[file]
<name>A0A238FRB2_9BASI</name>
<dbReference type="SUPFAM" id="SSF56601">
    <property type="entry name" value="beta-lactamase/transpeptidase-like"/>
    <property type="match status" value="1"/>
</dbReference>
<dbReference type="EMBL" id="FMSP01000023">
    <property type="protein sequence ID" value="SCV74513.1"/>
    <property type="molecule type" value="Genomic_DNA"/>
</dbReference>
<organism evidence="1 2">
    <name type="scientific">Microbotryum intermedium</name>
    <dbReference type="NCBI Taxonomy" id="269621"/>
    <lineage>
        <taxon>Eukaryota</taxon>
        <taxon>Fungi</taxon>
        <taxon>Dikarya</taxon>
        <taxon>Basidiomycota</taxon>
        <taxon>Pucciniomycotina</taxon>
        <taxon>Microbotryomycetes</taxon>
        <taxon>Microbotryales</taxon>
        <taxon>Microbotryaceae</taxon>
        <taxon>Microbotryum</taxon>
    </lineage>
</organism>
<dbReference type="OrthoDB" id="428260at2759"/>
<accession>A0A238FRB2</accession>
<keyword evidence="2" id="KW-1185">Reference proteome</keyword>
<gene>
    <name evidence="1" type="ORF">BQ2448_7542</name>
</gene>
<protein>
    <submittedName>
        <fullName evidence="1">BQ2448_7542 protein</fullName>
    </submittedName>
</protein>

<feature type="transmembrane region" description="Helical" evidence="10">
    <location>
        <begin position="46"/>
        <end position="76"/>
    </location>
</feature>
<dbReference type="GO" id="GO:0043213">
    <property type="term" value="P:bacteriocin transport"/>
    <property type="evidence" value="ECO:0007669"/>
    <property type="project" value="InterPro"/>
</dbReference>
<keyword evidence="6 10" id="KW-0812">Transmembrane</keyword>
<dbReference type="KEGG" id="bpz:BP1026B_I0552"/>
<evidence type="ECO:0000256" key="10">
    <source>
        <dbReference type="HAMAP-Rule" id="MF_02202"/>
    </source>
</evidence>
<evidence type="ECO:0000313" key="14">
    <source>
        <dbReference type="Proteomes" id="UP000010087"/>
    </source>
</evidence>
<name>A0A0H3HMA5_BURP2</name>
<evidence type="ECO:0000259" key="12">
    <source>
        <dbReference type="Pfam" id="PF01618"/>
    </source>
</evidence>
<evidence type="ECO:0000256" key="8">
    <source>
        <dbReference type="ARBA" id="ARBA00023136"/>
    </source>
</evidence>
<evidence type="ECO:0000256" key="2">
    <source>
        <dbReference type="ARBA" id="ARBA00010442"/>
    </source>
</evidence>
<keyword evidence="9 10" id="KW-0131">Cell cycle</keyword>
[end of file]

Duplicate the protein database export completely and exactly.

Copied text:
<name>A0A238FRB2_9BASI</name>
<dbReference type="SUPFAM" id="SSF56601">
    <property type="entry name" value="beta-lactamase/transpeptidase-like"/>
    <property type="match status" value="1"/>
</dbReference>
<dbReference type="EMBL" id="FMSP01000023">
    <property type="protein sequence ID" value="SCV74513.1"/>
    <property type="molecule type" value="Genomic_DNA"/>
</dbReference>
<organism evidence="1 2">
    <name type="scientific">Microbotryum intermedium</name>
    <dbReference type="NCBI Taxonomy" id="269621"/>
    <lineage>
        <taxon>Eukaryota</taxon>
        <taxon>Fungi</taxon>
        <taxon>Dikarya</taxon>
        <taxon>Basidiomycota</taxon>
        <taxon>Pucciniomycotina</taxon>
        <taxon>Microbotryomycetes</taxon>
        <taxon>Microbotryales</taxon>
        <taxon>Microbotryaceae</taxon>
        <taxon>Microbotryum</taxon>
    </lineage>
</organism>
<dbReference type="OrthoDB" id="428260at2759"/>
<accession>A0A238FRB2</accession>
<keyword evidence="2" id="KW-1185">Reference proteome</keyword>
<gene>
    <name evidence="1" type="ORF">BQ2448_7542</name>
</gene>
<protein>
    <submittedName>
        <fullName evidence="1">BQ2448_7542 protein</fullName>
    </submittedName>
</protein>

<feature type="transmembrane region" description="Helical" evidence="10">
    <location>
        <begin position="46"/>
        <end position="76"/>
    </location>
</feature>
<dbReference type="GO" id="GO:0043213">
    <property type="term" value="P:bacteriocin transport"/>
    <property type="evidence" value="ECO:0007669"/>
    <property type="project" value="InterPro"/>
</dbReference>
<keyword evidence="6 10" id="KW-0812">Transmembrane</keyword>
<dbReference type="KEGG" id="bpz:BP1026B_I0552"/>
<evidence type="ECO:0000256" key="10">
    <source>
        <dbReference type="HAMAP-Rule" id="MF_02202"/>
    </source>
</evidence>
<evidence type="ECO:0000313" key="14">
    <source>
        <dbReference type="Proteomes" id="UP000010087"/>
    </source>
</evidence>
<name>A0A0H3HMA5_BURP2</name>
<evidence type="ECO:0000259" key="12">
    <source>
        <dbReference type="Pfam" id="PF01618"/>
    </source>
</evidence>
<evidence type="ECO:0000256" key="8">
    <source>
        <dbReference type="ARBA" id="ARBA00023136"/>
    </source>
</evidence>
<evidence type="ECO:0000256" key="2">
    <source>
        <dbReference type="ARBA" id="ARBA00010442"/>
    </source>
</evidence>
<keyword evidence="9 10" id="KW-0131">Cell cycle</keyword>